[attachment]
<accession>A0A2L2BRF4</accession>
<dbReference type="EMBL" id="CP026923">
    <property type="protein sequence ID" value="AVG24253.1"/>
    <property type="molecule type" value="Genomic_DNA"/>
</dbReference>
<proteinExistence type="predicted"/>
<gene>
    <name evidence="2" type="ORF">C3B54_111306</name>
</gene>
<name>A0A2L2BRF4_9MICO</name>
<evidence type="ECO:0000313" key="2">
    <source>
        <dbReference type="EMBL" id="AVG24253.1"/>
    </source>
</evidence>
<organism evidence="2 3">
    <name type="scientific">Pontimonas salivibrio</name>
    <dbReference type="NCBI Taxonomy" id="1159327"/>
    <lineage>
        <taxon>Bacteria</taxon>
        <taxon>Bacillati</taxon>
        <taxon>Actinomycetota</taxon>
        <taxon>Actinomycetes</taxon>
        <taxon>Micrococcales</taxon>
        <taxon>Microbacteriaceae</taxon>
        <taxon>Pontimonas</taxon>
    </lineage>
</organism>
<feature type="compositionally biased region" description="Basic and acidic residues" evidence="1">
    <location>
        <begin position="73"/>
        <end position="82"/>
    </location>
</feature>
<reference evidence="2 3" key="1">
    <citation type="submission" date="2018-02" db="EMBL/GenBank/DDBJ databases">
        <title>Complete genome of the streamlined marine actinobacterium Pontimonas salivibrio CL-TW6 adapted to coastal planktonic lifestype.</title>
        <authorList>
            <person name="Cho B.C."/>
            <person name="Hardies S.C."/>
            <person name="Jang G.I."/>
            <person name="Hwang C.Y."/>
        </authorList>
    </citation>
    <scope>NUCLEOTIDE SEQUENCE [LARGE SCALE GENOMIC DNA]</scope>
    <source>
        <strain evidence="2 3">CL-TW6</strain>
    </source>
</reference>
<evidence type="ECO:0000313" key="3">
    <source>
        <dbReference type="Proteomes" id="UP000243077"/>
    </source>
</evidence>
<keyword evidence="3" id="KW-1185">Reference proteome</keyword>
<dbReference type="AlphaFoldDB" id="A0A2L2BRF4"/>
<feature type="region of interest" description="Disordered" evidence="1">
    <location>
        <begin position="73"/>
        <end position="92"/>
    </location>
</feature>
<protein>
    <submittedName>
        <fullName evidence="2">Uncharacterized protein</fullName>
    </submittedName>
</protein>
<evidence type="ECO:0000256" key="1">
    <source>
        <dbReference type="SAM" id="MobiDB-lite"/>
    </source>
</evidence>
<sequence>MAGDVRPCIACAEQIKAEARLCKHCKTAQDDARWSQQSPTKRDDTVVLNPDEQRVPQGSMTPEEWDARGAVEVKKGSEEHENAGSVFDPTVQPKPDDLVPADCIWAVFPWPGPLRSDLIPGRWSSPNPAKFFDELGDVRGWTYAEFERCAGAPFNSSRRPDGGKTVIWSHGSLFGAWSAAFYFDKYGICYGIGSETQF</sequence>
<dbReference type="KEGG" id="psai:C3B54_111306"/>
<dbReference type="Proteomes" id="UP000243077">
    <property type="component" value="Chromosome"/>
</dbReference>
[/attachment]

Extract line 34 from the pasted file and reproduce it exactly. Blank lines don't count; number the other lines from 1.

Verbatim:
</feature>